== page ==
If metalheads were a fair bunch, they’d pick on the identical wardrobes of every “war metal” band as much as they focus on the looks of bands like New Hampshire’s Vattnet Viskar. Because really, the fashions of the time look no more ridiculous or contrived than whatever-the-good-goddamn Shagrath is donning. But hey, The H Word, I guess, and music fans can’t help but be skeptical when a band spends so much time on image, and cover art, and other stuff beyond the music itself, leading to expectations that what actually meets their ears will fall short of the support structure. Publicity makes a name memorable, but to commit such extra-musical acts and not appear like utter charlatans, you better back it up on record.
Thankfully, on sophomore full length Settler, Vattnet Viskar went beyond just backing up their professional photographs and likely expensive cover artwork; they have made post-rock-infused black metal that is engaging, often thrilling, and delightfully efficient. In other words, forget about the scarf, me.
The stated efficiency is one of the biggest reasons for the album’s success. Too often, bands become extremely long-winded when applying the riffs and dynamics of post rock to a blackened feel, sacrificing interesting songwriting for a “feel.” Sometimes it works, sometimes it doesn’t, but Vattnet Viskar takes no such risks, delivering an album of eight songs under 40 total minutes that packs more detail and variety than most similarly-minded discs twice as long.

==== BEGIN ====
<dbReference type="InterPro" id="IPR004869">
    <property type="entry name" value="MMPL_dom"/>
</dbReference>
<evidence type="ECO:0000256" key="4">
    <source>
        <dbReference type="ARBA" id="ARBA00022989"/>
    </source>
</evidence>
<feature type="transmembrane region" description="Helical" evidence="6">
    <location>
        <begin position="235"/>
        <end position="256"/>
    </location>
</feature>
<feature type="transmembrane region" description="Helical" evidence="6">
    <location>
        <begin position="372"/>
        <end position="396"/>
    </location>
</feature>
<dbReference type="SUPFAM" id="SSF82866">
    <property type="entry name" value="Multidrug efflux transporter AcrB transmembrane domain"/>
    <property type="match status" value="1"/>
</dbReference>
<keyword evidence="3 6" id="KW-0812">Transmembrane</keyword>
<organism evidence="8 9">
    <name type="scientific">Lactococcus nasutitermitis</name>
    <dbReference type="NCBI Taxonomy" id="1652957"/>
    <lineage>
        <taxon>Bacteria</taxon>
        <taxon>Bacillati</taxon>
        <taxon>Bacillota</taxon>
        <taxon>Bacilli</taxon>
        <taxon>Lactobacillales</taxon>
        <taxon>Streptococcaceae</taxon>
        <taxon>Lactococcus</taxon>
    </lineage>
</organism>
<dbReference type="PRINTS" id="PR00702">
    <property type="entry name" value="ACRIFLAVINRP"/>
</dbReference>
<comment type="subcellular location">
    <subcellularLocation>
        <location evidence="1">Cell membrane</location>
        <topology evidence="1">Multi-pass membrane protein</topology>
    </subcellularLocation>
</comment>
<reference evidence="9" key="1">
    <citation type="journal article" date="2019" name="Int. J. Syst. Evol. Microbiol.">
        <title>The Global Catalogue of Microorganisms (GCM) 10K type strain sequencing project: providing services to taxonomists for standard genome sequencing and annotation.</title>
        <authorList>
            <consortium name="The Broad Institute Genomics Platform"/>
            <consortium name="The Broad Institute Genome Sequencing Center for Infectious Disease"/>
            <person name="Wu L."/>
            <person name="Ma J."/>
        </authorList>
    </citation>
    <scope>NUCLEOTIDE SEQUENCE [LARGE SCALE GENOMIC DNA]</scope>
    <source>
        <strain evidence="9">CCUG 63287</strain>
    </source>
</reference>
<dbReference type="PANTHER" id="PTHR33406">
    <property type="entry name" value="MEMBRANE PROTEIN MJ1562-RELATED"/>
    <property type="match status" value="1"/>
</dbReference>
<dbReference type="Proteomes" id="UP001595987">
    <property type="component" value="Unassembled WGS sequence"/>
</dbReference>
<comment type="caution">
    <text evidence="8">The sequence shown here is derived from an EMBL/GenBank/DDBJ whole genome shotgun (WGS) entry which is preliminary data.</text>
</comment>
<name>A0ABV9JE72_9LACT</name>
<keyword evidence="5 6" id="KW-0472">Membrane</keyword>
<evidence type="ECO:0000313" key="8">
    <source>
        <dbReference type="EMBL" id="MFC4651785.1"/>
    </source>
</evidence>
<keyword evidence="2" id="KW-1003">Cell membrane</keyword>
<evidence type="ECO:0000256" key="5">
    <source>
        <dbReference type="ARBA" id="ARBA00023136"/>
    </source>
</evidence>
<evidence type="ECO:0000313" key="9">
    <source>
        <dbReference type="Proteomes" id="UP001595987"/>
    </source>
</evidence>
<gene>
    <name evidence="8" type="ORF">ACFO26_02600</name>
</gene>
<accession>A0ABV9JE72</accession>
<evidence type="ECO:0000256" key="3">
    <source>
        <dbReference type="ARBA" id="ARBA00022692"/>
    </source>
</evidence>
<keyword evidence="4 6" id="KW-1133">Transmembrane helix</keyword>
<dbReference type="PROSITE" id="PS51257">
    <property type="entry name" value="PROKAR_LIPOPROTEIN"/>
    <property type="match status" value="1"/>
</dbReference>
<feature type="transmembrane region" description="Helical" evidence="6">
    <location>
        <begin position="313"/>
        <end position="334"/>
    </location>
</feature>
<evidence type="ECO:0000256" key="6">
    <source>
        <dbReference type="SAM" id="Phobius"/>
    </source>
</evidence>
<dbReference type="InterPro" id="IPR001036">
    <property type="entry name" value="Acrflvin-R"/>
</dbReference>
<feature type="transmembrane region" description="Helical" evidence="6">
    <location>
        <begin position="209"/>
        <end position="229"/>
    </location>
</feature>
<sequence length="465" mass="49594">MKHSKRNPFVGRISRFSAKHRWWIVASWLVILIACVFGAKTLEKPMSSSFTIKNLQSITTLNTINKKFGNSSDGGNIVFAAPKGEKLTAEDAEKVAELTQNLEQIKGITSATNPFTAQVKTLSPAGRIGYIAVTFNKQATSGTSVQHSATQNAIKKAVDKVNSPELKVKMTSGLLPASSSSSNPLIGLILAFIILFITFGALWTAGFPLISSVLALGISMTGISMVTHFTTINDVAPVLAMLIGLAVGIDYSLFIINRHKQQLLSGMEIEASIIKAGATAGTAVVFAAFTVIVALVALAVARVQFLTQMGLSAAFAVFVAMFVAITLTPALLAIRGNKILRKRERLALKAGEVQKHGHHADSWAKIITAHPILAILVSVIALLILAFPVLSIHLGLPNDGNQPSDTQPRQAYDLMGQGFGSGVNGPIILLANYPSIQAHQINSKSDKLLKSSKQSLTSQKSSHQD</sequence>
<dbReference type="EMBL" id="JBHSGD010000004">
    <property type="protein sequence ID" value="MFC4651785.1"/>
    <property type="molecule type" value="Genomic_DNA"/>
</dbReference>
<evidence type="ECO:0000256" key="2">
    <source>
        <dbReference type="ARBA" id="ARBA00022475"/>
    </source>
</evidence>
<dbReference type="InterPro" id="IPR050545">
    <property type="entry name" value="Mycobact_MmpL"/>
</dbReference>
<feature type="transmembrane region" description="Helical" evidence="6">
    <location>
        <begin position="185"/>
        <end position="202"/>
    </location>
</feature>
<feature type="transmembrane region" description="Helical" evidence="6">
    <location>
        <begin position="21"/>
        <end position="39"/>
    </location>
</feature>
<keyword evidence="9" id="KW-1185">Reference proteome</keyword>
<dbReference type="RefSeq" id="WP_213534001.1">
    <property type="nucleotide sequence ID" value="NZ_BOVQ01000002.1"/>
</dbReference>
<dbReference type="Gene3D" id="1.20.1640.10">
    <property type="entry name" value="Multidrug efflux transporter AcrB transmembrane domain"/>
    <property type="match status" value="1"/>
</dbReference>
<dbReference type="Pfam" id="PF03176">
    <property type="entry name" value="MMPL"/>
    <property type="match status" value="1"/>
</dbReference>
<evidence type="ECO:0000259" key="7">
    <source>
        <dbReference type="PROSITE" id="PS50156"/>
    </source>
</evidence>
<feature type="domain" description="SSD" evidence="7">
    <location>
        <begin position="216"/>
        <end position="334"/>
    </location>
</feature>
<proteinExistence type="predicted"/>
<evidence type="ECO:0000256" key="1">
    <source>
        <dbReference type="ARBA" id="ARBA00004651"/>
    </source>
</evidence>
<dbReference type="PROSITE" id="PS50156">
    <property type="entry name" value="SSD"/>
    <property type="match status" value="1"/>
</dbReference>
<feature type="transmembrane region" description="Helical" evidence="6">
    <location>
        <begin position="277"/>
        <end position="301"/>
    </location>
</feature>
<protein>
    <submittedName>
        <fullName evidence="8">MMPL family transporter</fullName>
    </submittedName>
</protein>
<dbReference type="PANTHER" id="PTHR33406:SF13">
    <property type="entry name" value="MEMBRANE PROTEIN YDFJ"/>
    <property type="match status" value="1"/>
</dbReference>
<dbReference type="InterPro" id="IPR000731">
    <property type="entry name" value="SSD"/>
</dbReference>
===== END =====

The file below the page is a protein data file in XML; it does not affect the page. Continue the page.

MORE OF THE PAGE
Opener “Dawnlands” brings a touch of Woe’s slightly punky black metal while almost hiding a huge melodic swell; “Colony” sees the band paralleling Tombs’ penchant for The Big Riff Landing; “Yearn” completely shifts the mood to darker, more layered material, and comes up as one of the album’s best songs. This is only the first three tracks, and while several of these tools are reused throughout, very little ever feels repeated in any way. Plus, with songs as loaded with riffs as the title track, you might even find a little neck-wrecking.
Another of the album’s more rewarding aspects is its ability to trick the listener into thinking it’s falling into any number of modern tropes. The beginning of “Glory” might start out sounding exactly like Isis, but this is only to set up a starkly contrasting set of dissonant tremolo lines later in the song. Likewise, closer “Coldwar” begins in the brightest, cheeriest, postmetallest way possible, but the way it builds to a dramatic guitar solo is a fancy bit of songcraft, not to mention fitting for a finale.
The album does, however, fall prey to a few pitfalls. First is the production. When every instrument is being smashed or picked with maximum intensity (which is often), things become muddled and compressed, with the edges of the guitar distortion getting mushed in with the cymbals. Speaking of the cymbals, the slow-cymbal-hit-for-shimmery overtone technique is used constantly. It might be a pretty common technique, but it’s a lazy crutch when the rest of the music is so lush with detail, and it sometimes results in muted dynamics.
Imperfections aside, Settler is still among the best recent examples of this oversaturated-but-starved-for-quality style. Call it “post/black metal,” call it “fashionable black metal,” call it “modern American metal,” whatever, just listen to it. Vattnet Viskar has woven a musical tale that is both dramatic and nuanced, allowing neither themselves nor the listener to become bored, even for a second.